Majority of readers or people who leave comments on TTAC like German cars. Even American cars that are made in America are being ridiculed. I know this car is for the Masses. Affordable and reliable. Americans will buy this car if it’s only sold in United States. If Hyundai are being bought by practical American consumer. The 2008 Dacia Logan will have a market in the United States. Americans are spoiled when it comes to cars. I mean some people still drive to a convenient store that is only 2 to 5 blocks from their houses just to drive their lovable cars.

    This car has a market here. if Hyundai can do it I think Renault can do it too. Look at the interior looks like a Mazda 3 THE VENT LOOKS LIKE A MAZDA and some other stuff and seats 8 rather tha 4 on a Mazda. 5 I think it’s a little crowded

    take care

  • avatar

    Please check this Video and let the American consumer decide, word of month is always the last to be heard on buying cars.

  • avatar

    Here in Brazil this is also badged as a Renault, though this particular version is not sold here. We get only the sedan and the Sandero, which is this car in a gussied up design, true hatchback form. It starts at abot R$30 000 (roughly USD 18000) with an anemic (for its size) 1.0 16v engine and nothing else. Seriously, just the streering and 4 tyres as we joke in Brazil. 18 thousand dollars! For nothing!!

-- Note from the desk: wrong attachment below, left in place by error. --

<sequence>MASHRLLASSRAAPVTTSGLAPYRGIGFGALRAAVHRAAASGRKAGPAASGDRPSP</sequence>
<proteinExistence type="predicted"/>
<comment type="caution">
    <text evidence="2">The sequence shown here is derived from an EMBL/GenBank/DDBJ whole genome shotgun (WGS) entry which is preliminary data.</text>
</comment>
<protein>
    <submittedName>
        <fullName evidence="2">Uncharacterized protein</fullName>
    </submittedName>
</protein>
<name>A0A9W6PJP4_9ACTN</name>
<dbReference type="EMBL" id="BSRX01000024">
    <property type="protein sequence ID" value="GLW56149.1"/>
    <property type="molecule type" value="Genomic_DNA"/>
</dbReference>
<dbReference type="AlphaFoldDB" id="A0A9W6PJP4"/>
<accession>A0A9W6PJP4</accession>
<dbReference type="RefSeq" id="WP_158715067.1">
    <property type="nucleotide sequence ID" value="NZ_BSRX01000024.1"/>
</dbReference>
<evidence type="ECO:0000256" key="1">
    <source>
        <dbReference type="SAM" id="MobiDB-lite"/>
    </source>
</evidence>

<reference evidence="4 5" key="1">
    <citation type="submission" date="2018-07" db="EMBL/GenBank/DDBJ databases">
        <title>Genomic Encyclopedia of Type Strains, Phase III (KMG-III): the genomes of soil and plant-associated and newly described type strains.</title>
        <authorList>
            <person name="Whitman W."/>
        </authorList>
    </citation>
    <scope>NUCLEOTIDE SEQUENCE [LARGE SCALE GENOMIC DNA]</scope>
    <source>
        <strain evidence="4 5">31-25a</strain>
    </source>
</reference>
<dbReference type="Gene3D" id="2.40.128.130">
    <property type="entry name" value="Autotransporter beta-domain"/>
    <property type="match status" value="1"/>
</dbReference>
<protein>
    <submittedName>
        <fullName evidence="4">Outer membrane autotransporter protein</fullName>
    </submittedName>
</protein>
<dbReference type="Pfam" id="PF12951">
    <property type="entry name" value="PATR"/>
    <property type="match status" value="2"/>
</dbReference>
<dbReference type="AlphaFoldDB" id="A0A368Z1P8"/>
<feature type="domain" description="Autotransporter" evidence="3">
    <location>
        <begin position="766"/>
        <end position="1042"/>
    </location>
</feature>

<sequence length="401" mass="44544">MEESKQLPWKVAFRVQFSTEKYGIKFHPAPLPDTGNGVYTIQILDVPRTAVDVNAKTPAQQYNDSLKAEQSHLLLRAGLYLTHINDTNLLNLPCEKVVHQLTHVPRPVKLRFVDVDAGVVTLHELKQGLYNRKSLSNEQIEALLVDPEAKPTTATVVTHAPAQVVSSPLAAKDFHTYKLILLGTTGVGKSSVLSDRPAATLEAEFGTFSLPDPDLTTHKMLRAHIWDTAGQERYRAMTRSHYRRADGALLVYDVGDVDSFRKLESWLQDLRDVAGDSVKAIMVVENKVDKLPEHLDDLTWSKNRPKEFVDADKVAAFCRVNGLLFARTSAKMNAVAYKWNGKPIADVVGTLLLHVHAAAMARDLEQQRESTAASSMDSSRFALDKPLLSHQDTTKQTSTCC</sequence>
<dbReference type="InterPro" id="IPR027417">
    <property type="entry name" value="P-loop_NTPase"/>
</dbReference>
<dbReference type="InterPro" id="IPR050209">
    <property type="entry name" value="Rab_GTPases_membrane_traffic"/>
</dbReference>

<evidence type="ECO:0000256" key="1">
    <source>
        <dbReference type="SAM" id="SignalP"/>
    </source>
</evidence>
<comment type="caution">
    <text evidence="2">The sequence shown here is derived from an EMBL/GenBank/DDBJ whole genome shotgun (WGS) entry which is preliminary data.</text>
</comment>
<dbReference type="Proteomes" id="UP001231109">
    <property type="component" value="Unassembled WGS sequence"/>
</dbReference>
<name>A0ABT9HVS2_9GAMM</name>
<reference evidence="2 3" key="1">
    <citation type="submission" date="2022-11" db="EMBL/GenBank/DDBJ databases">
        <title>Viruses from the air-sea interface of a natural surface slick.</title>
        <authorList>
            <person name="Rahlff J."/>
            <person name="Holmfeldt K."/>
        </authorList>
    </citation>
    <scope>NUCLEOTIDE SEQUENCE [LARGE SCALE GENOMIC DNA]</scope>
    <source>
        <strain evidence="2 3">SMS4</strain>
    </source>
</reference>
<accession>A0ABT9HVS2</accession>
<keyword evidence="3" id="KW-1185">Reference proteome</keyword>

Like all cars here it’s overpriced and it has not really made a dent in the sales of competitors, which are by order of sales Chevy Classic (old first generation Corsa sedan, sells best ’cause it’s cheapest), Fiat Siena (easily the classiest and best looking), Chevy Prisma (sedan version of Chevy’s Celta hatch, which is based on 1st generation Corsa, too), Chevy Corsa Sedan (2nd generation) and Ford Fiesta Sedan (good looking but ageing ’cause based on Fiesta that is going away in Europe). You can insert the Renault Logan here in last place. Place which was previously occupied by the Renault Clio Sedan which is due to die since it is more expensive than the Logan, but whose clients are the only ones drifting to the Logan.